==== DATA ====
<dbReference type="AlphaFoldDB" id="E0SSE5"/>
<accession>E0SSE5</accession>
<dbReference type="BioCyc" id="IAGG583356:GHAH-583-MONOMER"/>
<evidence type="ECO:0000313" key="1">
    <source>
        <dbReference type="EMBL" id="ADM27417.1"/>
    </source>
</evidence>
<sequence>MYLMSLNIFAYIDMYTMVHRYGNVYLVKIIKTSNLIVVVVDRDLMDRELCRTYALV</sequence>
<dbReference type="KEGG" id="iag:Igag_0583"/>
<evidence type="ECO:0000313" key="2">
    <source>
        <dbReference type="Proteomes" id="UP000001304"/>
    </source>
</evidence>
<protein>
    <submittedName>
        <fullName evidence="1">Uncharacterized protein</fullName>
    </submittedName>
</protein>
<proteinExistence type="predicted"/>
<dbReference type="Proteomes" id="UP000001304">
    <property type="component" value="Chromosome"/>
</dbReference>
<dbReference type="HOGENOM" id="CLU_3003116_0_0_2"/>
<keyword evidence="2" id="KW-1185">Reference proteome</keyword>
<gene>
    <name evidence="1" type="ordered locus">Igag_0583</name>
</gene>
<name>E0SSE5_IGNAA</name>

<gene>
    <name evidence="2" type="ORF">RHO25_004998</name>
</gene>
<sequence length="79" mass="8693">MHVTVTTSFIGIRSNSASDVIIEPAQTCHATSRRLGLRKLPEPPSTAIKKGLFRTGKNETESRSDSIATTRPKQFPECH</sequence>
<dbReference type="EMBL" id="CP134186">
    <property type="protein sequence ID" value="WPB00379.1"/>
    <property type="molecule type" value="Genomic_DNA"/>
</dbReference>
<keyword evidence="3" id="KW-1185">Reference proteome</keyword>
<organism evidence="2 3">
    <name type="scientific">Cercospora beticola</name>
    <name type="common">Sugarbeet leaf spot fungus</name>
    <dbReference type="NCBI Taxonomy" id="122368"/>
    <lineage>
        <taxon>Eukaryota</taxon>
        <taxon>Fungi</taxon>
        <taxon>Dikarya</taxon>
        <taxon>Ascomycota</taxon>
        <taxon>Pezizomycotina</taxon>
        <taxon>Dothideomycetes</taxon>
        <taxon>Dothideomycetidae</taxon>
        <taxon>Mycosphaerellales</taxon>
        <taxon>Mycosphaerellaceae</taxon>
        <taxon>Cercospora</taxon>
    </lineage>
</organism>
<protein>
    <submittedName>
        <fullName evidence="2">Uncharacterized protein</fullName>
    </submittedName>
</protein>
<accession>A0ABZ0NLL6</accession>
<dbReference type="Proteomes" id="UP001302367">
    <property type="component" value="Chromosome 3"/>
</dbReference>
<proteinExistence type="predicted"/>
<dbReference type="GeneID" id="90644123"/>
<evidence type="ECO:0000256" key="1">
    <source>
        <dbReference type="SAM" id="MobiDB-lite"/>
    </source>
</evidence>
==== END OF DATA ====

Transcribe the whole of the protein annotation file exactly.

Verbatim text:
<dbReference type="AlphaFoldDB" id="E0SSE5"/>
<accession>E0SSE5</accession>
<dbReference type="BioCyc" id="IAGG583356:GHAH-583-MONOMER"/>
<evidence type="ECO:0000313" key="1">
    <source>
        <dbReference type="EMBL" id="ADM27417.1"/>
    </source>
</evidence>
<sequence>MYLMSLNIFAYIDMYTMVHRYGNVYLVKIIKTSNLIVVVVDRDLMDRELCRTYALV</sequence>
<dbReference type="KEGG" id="iag:Igag_0583"/>
<evidence type="ECO:0000313" key="2">
    <source>
        <dbReference type="Proteomes" id="UP000001304"/>
    </source>
</evidence>
<protein>
    <submittedName>
        <fullName evidence="1">Uncharacterized protein</fullName>
    </submittedName>
</protein>
<proteinExistence type="predicted"/>
<dbReference type="Proteomes" id="UP000001304">
    <property type="component" value="Chromosome"/>
</dbReference>
<dbReference type="HOGENOM" id="CLU_3003116_0_0_2"/>
<keyword evidence="2" id="KW-1185">Reference proteome</keyword>
<gene>
    <name evidence="1" type="ordered locus">Igag_0583</name>
</gene>
<name>E0SSE5_IGNAA</name>

<gene>
    <name evidence="2" type="ORF">RHO25_004998</name>
</gene>
<sequence length="79" mass="8693">MHVTVTTSFIGIRSNSASDVIIEPAQTCHATSRRLGLRKLPEPPSTAIKKGLFRTGKNETESRSDSIATTRPKQFPECH</sequence>
<dbReference type="EMBL" id="CP134186">
    <property type="protein sequence ID" value="WPB00379.1"/>
    <property type="molecule type" value="Genomic_DNA"/>
</dbReference>
<keyword evidence="3" id="KW-1185">Reference proteome</keyword>
<organism evidence="2 3">
    <name type="scientific">Cercospora beticola</name>
    <name type="common">Sugarbeet leaf spot fungus</name>
    <dbReference type="NCBI Taxonomy" id="122368"/>
    <lineage>
        <taxon>Eukaryota</taxon>
        <taxon>Fungi</taxon>
        <taxon>Dikarya</taxon>
        <taxon>Ascomycota</taxon>
        <taxon>Pezizomycotina</taxon>
        <taxon>Dothideomycetes</taxon>
        <taxon>Dothideomycetidae</taxon>
        <taxon>Mycosphaerellales</taxon>
        <taxon>Mycosphaerellaceae</taxon>
        <taxon>Cercospora</taxon>
    </lineage>
</organism>
<protein>
    <submittedName>
        <fullName evidence="2">Uncharacterized protein</fullName>
    </submittedName>
</protein>
<accession>A0ABZ0NLL6</accession>
<dbReference type="Proteomes" id="UP001302367">
    <property type="component" value="Chromosome 3"/>
</dbReference>
<proteinExistence type="predicted"/>
<dbReference type="GeneID" id="90644123"/>
<evidence type="ECO:0000256" key="1">
    <source>
        <dbReference type="SAM" id="MobiDB-lite"/>
    </source>
</evidence>